"Civilizing" the Indian: Government administration of Indians, 1876-1896.

FieldValue
dc.contributor.authorBoswell, Marion Joan.
dc.date.accessioned2009-04-17T16:06:23Z
dc.date.available2009-04-17T16:06:23Z
dc.date.created1977
dc.date.issued1977
dc.identifier.citationSource: Dissertation Abstracts International, Volume: 68-07, Section: A, page: 3097.
dc.identifier.urihttp://hdl.handle.net/10393/11017
dc.identifier.urihttp://dx.doi.org/10.20381/ruor-8562
dc.description.abstractDuring the twenty year period, 1876-1896, the Canadian government's racist and paternalistic administration of Indian Affairs east of the Rocky Mountains rested on the assumption that by following the five steps of pacification, containment, paternalistic management, education in practical skills and education in the ways of "civilization" it would be able to change reserve Indians. It would move them to the point where they, though still inherently inferior, would support themselves and live like non-Indians. The governments' objectives were changed in the seventies by their assumption of responsibility for the plains Indians. Nevertheless policy makers continued to believe that some eastern Indians who had taken the five steps would be ready to take a sixth and last step; they would give up their special status and become enfranchised. This thesis examines Department of Indian Affairs' implementation of the government's six steps. In the first section, chapters II and III, pacification of the Indians and the setting aside of reserves set the stage. The second section, chapters III, IV and V, examines the details of the 1876 Indian Act, one of the most significant milestones in the evolution of Indian policy and other legislation which applied to Indians. It then describes the organization and staff of the Department of Indian Affairs. In the third section, chapters VII, VIII and IX, the implementation of policies affecting Indian education, reserve economic and social life are described and evaluated in terms of the government's enunciated goals. The Conclusion considers the racism and paternalism of government Indian policies. It then assesses the degree to which the government had realized its goals by 1896 and lays some stress on the point that the government, although enunciating a desire to have Indians assimilate, wanted only a small minority to do so and intended that the majority would remain on their reserves. But by isolating the Indians on the reserves the government protected the Indian culture and allowed it to survive.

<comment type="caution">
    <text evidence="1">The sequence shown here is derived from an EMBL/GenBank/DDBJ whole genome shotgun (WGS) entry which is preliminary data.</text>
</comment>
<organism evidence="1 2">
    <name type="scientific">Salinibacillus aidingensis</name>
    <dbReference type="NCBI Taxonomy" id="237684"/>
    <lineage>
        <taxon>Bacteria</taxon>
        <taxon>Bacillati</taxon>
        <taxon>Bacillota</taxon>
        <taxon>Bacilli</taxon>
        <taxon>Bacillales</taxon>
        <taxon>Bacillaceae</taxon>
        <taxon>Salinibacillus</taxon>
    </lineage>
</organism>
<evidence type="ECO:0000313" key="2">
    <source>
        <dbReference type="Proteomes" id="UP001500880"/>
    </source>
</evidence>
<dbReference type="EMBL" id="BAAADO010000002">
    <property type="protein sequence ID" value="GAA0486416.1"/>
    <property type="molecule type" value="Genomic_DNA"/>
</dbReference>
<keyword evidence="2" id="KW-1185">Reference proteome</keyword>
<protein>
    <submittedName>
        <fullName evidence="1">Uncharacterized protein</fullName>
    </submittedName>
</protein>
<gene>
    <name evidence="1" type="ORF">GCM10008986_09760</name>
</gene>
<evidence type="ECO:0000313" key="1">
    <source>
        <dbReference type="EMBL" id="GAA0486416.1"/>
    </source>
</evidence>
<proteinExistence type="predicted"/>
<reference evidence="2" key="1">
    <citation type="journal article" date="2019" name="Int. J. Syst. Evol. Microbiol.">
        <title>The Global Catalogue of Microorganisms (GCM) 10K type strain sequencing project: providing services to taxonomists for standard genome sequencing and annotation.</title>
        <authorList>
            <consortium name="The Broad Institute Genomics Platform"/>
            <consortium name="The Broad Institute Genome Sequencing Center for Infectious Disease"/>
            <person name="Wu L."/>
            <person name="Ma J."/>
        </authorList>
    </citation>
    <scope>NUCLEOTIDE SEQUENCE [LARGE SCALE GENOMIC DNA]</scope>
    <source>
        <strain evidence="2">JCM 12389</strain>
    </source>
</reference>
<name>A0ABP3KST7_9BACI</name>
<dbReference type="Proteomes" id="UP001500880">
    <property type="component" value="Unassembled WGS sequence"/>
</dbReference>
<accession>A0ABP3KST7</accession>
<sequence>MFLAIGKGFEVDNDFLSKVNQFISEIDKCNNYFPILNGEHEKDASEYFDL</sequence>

dc.format.extent458 p.
dc.publisherUniversity of Ottawa (Canada)
dc.subject.classificationHistory, Canadian.
dc.title"Civilizing" the Indian: Government administration of Indians, 1876-1896.
dc.typeThesis
dc.degree.levelDoctoral
CollectionTh├Ęses, 1910 - 2010 // Theses, 1910 - 2010

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